Having obtained a PhD degree from the University of Cambridge, currently I am continuing my studies as a postdoctoral fellow at the Mouse Biology Unit of European Molecular Biology Laboratory in Italy. This summer, generous support from the Biochemical Society enabled me to take a unique opportunity to participate in 65th Lindau Nobel Laureate Meeting in Lindau, Germany. Together with 650 fellow young scientists I was able to meet 65 Nobel Laureates in person and discuss their and our research, life paths and career choices.
The interdisciplinary nature of this year‘s Meeting gave an extra impulse for discussions of the current state and future directions of frontier research in life sciences, chemistry and physics. Furthermore, talks from Wole Soyinka (1986 Nobel Prize in Literature) and Kailash Satyarthi (2014 Nobel Peace Prize) extended the Meeting to an extra dimension and provoked the dialogue on our role in ensuring that all members of society have access to education, ways to develop critical thinking and creatively express themselves.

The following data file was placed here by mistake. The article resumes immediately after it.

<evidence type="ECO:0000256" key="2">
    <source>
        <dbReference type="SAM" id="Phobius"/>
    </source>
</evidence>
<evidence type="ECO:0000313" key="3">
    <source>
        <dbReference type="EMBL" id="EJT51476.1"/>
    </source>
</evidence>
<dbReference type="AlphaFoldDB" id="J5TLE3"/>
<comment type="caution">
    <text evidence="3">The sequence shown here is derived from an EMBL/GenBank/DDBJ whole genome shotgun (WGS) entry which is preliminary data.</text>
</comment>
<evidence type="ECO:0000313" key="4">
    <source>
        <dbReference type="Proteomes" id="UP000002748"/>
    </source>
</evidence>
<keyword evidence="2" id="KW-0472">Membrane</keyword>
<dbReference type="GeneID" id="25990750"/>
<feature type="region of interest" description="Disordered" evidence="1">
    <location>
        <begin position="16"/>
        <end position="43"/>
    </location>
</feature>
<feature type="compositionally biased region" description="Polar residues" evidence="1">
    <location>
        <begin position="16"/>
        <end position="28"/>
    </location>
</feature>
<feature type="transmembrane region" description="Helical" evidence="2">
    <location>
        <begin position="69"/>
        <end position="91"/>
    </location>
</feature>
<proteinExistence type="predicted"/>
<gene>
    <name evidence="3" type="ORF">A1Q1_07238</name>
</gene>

The afternoon discussions provided me with an opportunity to directly interact with the Laureates and presented me with insights into their thinking and how they challenge established scientific concepts. In particular, I was interested to hear how the Laureates choose a particular scientific problem to investigate, how their research interests evolved over the years, and what they identify as a key of success.
Last but not least, I enjoyed discussions with other young scientists and established multiple international contacts that will support my current and future studies both at the conceptual level and through innovative technologies. Lindau Meeting encouraged me for independent thinking, inspired me to take a fresh look at my research, and enriched it with new ideas that I came across during the week in Lindau.